In 1942, the rights to Arthur Conan Doyle’s Sherlock Holmes stories passed from 20th Century Fox to Universal Studios. Rather than continue to tell the adventures of Holmes and Watson in their original Victorian setting, Universal had the unorthodox but brilliant idea to bring Holmes and Watson into then-contemporary London, which added a jolt of modernity to Conan Doyle’s work and gave the war-weary British public a chance to see the heroic detective battling the Nazis on the silver screen.
Robert J. Harris’ A Study in Crimson takes its inspiration both from those films and the original stories. The result is a World War II-era adventure in which the iconic sleuth must hunt down a copycat of Jack the Ripper. In this essay, Harris explores how this unique fusion of literature, film and history came to be.
"The name of Sherlock Holmes will always be associated with a hansom cab racing through the fog-bound streets of Victorian London—but suppose he had been born later. Just imagine if he had been there when his country most desperately needed his help."
This is how I might have introduced A Study in Crimson if the concept of Sherlock Holmes in World War II had been my own invention. But it was Universal Pictures who in 1942 brought the detective forward in time in Sherlock Holmes and the Voice of Terror, the first of a classic series of 12 films starring Basil Rathbone. This was done with the full approval and support of the Conan Doyle estate. In fact, Conan Doyle’s son Adrian Conan Doyle declared this to be the best Sherlock Holmes film ever made. One might argue accordingly that these new adventures have much more of a claim to be an official part of the Holmes legacy than many of the other pastiches on the market.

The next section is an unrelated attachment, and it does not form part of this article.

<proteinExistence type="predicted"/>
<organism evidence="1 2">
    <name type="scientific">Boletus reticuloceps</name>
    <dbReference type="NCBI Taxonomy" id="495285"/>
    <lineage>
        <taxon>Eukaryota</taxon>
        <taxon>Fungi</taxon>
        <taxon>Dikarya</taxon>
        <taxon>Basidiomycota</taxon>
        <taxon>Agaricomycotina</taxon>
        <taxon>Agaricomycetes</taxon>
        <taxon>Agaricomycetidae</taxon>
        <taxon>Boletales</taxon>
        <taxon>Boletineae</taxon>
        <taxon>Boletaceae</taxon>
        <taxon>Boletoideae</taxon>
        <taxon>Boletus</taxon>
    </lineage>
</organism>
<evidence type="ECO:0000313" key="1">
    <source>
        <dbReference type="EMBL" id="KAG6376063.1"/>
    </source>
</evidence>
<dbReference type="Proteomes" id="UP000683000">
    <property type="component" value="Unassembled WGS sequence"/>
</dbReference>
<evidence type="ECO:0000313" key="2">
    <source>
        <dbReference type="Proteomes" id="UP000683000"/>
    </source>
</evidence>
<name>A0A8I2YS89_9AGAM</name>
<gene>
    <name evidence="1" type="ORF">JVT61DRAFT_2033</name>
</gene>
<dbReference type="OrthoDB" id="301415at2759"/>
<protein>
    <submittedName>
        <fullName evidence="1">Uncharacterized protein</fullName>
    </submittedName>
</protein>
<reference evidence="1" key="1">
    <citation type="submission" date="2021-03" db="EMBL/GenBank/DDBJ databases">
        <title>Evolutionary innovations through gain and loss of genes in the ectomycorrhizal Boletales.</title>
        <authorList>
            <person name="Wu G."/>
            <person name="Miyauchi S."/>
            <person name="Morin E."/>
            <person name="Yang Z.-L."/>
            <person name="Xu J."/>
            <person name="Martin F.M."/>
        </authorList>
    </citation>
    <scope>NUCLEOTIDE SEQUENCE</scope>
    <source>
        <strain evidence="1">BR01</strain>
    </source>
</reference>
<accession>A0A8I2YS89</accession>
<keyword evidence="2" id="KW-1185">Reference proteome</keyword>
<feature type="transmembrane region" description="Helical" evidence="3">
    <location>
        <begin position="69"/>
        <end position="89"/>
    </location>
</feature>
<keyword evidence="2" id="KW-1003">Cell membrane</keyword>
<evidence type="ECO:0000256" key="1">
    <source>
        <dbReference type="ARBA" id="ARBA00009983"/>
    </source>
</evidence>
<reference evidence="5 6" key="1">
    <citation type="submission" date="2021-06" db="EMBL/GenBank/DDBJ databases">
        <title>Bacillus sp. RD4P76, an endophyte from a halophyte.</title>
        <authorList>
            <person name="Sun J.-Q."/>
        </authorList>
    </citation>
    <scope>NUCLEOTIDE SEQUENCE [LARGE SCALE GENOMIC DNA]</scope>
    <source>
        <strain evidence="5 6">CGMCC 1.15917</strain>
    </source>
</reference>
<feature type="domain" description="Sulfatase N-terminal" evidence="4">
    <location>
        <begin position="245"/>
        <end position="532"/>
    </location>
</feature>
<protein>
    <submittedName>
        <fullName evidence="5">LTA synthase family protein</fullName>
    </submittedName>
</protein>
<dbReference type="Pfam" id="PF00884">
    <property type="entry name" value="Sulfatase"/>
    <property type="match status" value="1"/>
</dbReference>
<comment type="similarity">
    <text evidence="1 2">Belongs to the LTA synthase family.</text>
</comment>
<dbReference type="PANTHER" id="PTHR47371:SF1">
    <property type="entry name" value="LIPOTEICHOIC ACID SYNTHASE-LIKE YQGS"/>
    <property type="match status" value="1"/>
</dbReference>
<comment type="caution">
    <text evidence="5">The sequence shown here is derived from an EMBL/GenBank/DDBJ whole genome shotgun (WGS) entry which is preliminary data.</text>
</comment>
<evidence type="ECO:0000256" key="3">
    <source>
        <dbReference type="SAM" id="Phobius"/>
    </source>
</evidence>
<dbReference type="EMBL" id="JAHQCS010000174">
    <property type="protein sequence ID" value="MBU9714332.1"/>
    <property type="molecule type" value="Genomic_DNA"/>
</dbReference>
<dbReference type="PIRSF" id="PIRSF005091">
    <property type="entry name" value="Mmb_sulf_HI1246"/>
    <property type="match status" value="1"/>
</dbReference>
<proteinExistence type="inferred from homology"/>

All of this was in my mind when the idea occurred to me of adapting this version of the character for a novel. I grew up watching these films on television, and Basil Rathbone has always been my Sherlock Holmes, with his faithful Watson played by Nigel Bruce. Watching them in later years with my own children, I was struck by how seamlessly the transition from Victorian times to wartime London was made. This was due in great part to the fact that Rathbone and Holmes were already well established as the duo in two earlier Victorian-set movies and a very popular radio series.
In recent years, I have written three novels for younger readers in my Artie Conan Doyle Mysteries. In these, I imagine the young Conan Doyle having a series of adventures that will later inspire the creation of Sherlock Holmes. One of the most important aspects of these stories for me was that the mysteries should be worthy of the great detective himself. This naturally brought to my mind the notion of writing a Sherlock Holmes novel, but what held me back was that there are already so many Holmes pastiches out there, and that unless I had a different approach, there would be little point in my adding another.
Then one day my eye lighted upon my boxed set of the Basil Rathbone Holmes films. The producers, writers and directors of those films had managed to transfer Holmes to the 1940s while still retaining all the qualities that make him so memorable. Would it be possible, I wondered, to do the same thing in a novel?
I was very taken with the idea, but it was some weeks later before I had my plot. I was leafing through a Sherlockian biography of Holmes when I came to a chapter on Jack the Ripper. Holmes and Jack have confronted each other a number of times in books and on screen, and it occurred to me that the blacked-out streets of London provided a perfect setting for a new Ripper, one who called himself Crimson Jack. This would not only present Holmes with a worthy case but would also maintain a strong connection with the character’s Victorian roots.
I hope readers will be hugely entertained by the result, and perhaps even be ready for a further adventure.